There are countless reasons why somebody may value a business, from purchase and sale to tax and shares.
Value your business accurately and you can confidently pitch to investors to secure funding. However, receive an inflated valuation and prepare to be told where to go!
This is why it is so crucial to use professional valuers when it is time to value your business!
Below, we will take you through key information that you need to know when it comes to getting an accurate valuation.
What are the benefits of valuing a business?
So, let’s start with some benefits that drive people to get their business valued.
Valuing a business can be important for not only understanding a businesses’ potential value but can also be used as an effective business leading indicator and management tool.
Particularly for those companies’ which are preparing to sell, an indicator aimed at building value is particularly useful in driving additional money on the sale.
Many business owners get their business valued to get an accurate insight into their companies assets.
An accurate business valuation allows owners to understand how much to reinvest in their company or how much to sell it for in order to be profitable.
Before a business goes up for sale, it is crucial for the owner to know it’s true value. If the business owner knows the true value well in advance, they have the chance to increase it and potentially achieve a sales higher price, before it goes on the market.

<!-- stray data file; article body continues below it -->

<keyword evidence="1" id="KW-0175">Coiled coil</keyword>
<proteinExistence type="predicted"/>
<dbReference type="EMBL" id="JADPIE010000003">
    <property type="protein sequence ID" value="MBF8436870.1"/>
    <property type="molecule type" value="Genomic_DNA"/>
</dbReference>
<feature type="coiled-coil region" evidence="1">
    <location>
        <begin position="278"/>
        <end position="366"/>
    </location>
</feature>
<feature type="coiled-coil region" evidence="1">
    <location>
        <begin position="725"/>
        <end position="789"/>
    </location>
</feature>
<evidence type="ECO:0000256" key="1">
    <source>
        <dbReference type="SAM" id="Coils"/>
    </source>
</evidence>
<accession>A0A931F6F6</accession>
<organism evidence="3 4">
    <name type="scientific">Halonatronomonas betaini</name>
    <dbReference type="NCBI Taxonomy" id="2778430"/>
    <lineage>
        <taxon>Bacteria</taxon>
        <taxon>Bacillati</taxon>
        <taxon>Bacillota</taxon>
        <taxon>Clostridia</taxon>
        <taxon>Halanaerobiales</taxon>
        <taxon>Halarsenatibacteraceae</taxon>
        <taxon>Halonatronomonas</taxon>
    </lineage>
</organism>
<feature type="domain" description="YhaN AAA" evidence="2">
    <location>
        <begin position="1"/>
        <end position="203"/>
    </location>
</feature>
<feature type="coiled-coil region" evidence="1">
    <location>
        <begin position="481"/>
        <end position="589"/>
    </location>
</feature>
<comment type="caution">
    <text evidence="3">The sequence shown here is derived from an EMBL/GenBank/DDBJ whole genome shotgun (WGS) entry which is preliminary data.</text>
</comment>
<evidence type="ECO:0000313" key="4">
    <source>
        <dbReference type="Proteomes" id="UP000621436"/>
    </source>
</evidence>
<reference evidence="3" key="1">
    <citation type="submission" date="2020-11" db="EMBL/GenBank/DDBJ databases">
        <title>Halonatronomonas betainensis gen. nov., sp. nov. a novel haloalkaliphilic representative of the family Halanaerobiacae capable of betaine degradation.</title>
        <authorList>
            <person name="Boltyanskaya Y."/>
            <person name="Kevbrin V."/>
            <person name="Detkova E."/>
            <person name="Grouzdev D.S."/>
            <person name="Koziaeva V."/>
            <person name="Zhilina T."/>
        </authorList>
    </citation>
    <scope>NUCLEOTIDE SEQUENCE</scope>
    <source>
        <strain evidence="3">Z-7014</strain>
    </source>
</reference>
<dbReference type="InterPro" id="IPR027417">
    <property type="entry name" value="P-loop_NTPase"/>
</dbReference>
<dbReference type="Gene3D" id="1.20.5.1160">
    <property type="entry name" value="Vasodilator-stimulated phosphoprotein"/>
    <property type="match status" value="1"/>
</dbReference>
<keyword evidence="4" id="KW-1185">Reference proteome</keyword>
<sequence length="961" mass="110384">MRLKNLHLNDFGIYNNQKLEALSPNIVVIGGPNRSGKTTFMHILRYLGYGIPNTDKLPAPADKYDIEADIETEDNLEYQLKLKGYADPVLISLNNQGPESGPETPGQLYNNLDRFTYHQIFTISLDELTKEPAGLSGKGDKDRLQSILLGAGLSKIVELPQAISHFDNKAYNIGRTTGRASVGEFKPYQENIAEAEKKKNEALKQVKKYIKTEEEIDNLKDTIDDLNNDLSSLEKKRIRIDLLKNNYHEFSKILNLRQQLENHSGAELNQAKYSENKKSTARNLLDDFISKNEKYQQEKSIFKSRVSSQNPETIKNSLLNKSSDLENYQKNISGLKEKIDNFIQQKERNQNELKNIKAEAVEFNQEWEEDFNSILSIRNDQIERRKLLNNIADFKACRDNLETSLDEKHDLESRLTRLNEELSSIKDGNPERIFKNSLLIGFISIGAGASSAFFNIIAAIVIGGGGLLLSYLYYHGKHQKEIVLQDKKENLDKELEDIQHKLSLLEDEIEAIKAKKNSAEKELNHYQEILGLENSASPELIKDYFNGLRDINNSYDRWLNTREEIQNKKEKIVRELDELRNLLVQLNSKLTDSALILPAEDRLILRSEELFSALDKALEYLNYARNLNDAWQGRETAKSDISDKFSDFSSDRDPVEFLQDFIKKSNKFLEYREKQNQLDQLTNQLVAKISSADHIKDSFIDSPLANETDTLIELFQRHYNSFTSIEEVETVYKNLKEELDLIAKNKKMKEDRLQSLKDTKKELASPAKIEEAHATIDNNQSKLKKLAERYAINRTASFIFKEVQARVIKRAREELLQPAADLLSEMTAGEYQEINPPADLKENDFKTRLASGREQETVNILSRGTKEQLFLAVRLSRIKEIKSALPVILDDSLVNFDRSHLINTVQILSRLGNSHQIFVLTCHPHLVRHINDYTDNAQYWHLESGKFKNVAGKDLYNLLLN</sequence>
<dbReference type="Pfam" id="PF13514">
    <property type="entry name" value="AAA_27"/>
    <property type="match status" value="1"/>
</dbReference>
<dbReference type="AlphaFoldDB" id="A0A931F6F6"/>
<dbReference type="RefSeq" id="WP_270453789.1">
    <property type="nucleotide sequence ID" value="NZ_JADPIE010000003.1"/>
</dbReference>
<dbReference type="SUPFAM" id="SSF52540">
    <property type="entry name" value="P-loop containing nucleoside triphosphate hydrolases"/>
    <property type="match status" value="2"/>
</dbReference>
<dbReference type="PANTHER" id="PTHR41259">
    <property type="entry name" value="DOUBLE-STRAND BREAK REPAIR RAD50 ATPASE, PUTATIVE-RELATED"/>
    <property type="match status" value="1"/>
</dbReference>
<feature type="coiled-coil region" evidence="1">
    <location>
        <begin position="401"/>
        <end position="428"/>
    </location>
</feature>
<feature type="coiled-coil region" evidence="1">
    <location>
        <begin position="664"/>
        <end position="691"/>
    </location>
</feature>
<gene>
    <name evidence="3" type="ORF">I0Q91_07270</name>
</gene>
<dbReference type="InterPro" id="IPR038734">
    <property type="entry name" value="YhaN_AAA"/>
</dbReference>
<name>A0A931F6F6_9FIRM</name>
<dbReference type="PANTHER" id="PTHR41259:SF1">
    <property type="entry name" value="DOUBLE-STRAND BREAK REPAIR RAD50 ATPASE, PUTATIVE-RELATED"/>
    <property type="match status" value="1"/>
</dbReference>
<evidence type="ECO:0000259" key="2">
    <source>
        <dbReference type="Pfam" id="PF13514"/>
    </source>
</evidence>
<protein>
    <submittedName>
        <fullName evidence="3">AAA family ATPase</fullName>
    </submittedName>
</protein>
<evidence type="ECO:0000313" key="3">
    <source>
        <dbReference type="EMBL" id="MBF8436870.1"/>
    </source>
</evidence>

The benefits don’t stop there though.
Another huge advantage of having a business valuation is to secure funding from investors.
Not only will potential investors want to see a full valuation report, but employees looking to buy shares in the company will also need to know how much the business is worth.
Can you value a business on turnover?
It’s a question many people ask.
There are many suggestions on the internet and searched questions around valuing a business on turnover.
Whilst there are some sectors and industries that value a business based on turnover, it is not appropriate for the vast majority.
Whilst you can arguably obtain a rough idea as to the value of the business using the turnover, it will never be entirely accurate.
Such methods make too many assumptions as to the cost base of businesses and so can never be wholly relied upon.
However it can, if a business fits within an expected cost profile, provide an indication.
What information do you need to value a business?
For the most part, the trading accounts of a company are essential to derive the value of any business.
A buyer is going to look at the profitability of the business, firstly.
They are then likely to assess the balance sheet for value, usually against which they might secure funding.
Assessing the operation of a business may also be a key source of information for a buyer, together with details on staff skills and ability.
What exact information is required to value a business will be sector-specific but for the most part, three years profit and loss along with the balance sheet will be required together with any projections for the future if available.
What are the best types of valuation methods for small businesses?
SME’s are invariably valued using a multiple of profits e.g. a P/E ratio. A P/E ratio is the profit to earnings ratio.
In other words, at what rate is an investment repaid through earnings.
For example, if you buy a business for £100,000 and it returns £25,000 a year profit, the P/E ratio is 4.
This type of valuation is very common amongst businesses that have high profits.
P/E ratio’s can vary for each business, however, a ratio between four and ten tend to be the typical range for businesses.